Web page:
You can also try the 52-17 rule 52 minutes of work followed by 17 minutes of rest. Even if you don’t work for 52 minutes exactly, the idea is that you need breaks to recharge, refocus, and avoid burnout.
- Plan your free time: The idea of scheduling free time may seem to contradict the very nature of “free time”, but trust us, it’s an idea worth exploring! Especially during the lockdown to avoid burning out. We seem to run from one thing to another: from work to dinner prep, to folding the washed clothes, to haranguing the kids into bed, to falling asleep. If you don’t plan your free time while working from home, you run the risk of filling your spare hours with endless tasks or wasting the time on things you have little interest in. This will eventually make you feel like you did nothing and burnout becomes inevitable. It is easy to waste time if you don’t have a plan. In this case, you might find yourself spending blank hours mouldering away on a couch watching a television show you don’t really like. There’s nothing wrong with enjoying couch time, as long as that is how you want to spend your free time, rather than just what you do because you can’t think of anything else. If the latter is the case, couch time can sap you of energy and leave you feeling slightly cheated. Having a plan for activities (relaxing, stimulating or productive) you want to do in your free time can help you enjoy your work-free hours more thoroughly. With the current work situation, weekends and weekdays seem to mesh in nature! Having a block of free time on the weekdays too and a plan for how you will spend it will give you something to look forward to when your day gets stressful. The beauty of working from home is it truly is what you make of it. Get creative during your free time. Dedicate your time to self-care or a light stretch, yoga exercise, eating something healthy, a call with your therapist or a close friend, or guided breathing.
- Prioritize wellness: Social distancing measures put in place due to the COVID-19 outbreak, mean that many of us are suddenly working from home for an indefinite amount of time. This can be a difficult adjustment that could impact our work productivity as well as our health and wellness. That’s why it is now more important than ever to prioritize our physical, mental and emotional health by practicing healthy habits at home.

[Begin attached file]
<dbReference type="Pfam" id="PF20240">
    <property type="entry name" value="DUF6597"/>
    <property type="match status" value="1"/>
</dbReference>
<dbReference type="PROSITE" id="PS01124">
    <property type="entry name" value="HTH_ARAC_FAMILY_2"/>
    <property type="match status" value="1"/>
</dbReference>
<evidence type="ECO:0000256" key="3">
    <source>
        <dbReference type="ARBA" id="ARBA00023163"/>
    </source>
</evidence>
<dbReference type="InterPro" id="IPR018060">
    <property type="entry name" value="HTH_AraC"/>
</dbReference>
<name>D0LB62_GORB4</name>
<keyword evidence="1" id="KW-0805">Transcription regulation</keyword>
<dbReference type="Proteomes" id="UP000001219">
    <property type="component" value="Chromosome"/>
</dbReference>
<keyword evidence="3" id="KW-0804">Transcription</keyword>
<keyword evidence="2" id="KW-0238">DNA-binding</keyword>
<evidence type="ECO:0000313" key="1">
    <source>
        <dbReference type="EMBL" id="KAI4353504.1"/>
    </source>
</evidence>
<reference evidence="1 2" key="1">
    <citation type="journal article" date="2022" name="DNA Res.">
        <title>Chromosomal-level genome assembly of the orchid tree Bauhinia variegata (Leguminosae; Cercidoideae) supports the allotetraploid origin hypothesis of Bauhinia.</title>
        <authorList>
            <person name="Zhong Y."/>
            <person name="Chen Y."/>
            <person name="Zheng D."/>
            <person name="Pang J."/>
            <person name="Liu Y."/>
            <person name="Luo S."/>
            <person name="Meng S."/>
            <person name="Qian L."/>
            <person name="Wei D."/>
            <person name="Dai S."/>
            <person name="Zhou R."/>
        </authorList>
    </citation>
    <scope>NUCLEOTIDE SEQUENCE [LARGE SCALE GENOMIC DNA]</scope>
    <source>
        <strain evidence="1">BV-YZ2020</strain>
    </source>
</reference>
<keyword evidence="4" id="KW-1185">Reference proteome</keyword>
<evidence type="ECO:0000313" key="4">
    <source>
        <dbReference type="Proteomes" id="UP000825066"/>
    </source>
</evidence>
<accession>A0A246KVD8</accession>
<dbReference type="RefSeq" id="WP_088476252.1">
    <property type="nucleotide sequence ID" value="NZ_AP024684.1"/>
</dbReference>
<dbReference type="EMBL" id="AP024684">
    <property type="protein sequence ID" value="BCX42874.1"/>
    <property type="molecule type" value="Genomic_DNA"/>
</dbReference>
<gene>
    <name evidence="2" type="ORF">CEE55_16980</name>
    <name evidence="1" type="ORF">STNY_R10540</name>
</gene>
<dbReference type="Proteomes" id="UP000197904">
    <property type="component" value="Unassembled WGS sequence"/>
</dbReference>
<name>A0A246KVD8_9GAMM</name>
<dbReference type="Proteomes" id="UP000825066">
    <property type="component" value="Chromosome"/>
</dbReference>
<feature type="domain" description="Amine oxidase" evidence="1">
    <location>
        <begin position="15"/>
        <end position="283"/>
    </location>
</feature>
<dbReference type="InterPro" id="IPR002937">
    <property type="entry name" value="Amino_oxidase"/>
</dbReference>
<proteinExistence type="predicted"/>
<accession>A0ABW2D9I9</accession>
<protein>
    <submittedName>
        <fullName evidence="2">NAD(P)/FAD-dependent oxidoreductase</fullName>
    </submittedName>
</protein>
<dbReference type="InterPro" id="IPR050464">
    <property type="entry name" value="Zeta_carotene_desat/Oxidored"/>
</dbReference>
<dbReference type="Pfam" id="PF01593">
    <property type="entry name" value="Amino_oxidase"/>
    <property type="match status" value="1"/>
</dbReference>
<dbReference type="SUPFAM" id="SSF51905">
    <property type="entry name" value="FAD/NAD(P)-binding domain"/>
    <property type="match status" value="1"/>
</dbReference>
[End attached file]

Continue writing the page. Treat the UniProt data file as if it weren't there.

Working from home will naturally make some employees go stir crazy. Understandably, overall anxiety is also currently at a high for many people. Encourage employees to make time for their health:
- Simply taking a walk can help employees feel healthier and happier.
- You might also suggest they build time into their schedules for a fitness class or workout during their day.
- You could also find ways to incentivize mental health activities during this stressful and uncertain time.
- Indulge employees in fitness activities and wellness programs for their employees as a wellness initiative and incentivize the winners.
Consider this 5-2-1-0 Healthy Choices Count – Wellness Challenge. It is centered around the common message of 5-2-1-0:
- 5 or more fruits or vegetables
- 2 hours or less of recreational screen time
- 1 hour or more of physical activity
- 0 sugary drinks – drink more water!
Offices and workplaces all over the world are taking wellness very seriously. At Great Place to Work every employee gets a pop up in their calendars every Wednesday afternoon. It’s a reminder for everyone to get up from their desk to move, whether by walking, running or dancing.
- Create a workspace that works: Creating an effective workspace is essential if you want to stay on track and get things done. Make it a place where you’ll enjoy spending time. However, you also need to be clear that it’s a place of work. A few “office” touches might encourage you to be more productive – but you can still personalize your workspace, with fun posters or family photos. Check that you can sit comfortably. If not, you’ll likely find plenty of excuses to get up and go somewhere else! The other important piece of equipment is a door that you can close! It’s almost impossible to work effectively at home if there are other people nearby. So, if you have the available space, be assertive and shut out potential distractions. At the very least, arrange your work area so that distractions aren’t in your line of view – including any partner who’s also working from home!
Learn more about the importance of creating an ideal workspace in our article: HOW TO KEEP YOUR TEAM MOTIVATED WHILE WORKING REMOTELY
Concerned about how the coronavirus impacts your workplace? We are, too! But we’ve got you covered. Don’t compromise on employee engagement and welfare just because we are under lockdown. Watch Let’s Buzzz in action to know more!